Growing up in the neighborhoods of Chicago, I was exposed early on to the architecture of Sullivan, Lloyd Wright and others. Simply going to a movie theater when there were still opulent settings or walking through the cavernous skyscrapers of downtown helped develop my eye for line and form. As much as possible, I would spend free time at the Art Institute, losing himself in color, composition and technique.
My earliest photographic inspiration came from André Kertész and Stephen Deutch, whose subjects drew the audience in and immediately told a story. Subconsciously, I wanted to tell those same stories through my photographs. I want the audience to look up, look down and see the overlooked and unseen. My goal is to stir the emotional pot and spark an aha moment.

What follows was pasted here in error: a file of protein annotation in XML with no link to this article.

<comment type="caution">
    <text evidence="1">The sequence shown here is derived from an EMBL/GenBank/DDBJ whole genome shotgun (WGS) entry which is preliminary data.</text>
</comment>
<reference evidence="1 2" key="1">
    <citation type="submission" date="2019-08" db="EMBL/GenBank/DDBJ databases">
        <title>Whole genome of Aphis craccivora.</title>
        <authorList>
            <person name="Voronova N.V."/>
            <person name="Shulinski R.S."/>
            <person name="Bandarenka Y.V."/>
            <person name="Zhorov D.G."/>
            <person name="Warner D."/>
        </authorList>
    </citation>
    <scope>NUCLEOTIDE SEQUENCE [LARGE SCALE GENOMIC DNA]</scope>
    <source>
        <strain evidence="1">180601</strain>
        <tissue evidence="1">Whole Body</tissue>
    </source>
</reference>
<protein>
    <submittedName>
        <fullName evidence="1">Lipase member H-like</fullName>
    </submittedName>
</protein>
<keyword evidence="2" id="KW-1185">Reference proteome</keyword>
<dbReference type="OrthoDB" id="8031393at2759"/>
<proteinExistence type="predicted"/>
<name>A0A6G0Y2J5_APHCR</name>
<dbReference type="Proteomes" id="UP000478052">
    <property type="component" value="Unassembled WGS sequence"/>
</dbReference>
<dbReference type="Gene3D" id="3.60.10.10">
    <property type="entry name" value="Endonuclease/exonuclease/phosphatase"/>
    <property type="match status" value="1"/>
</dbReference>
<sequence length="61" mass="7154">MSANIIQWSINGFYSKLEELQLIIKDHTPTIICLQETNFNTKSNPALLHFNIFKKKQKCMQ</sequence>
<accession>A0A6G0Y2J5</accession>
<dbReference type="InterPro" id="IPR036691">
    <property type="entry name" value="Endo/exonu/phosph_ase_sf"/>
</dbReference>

My passion now is in taking photographs that each of us has taken, nice pictures but nothing special. Even in these “throwaways” I believe there is a hidden story, waiting for release. At my computer, I spend time listening to and evoking their stories. Once the stories have been manipulated using various computer programs, I am able to coax a new depth of meaning to the surface. Avenues now stand open for storytelling that were previously obscured by the mundane. As time marches on, the interpretation of the base photograph is lost, even to me, taking on a completely different artistic persona and relishing in the experience.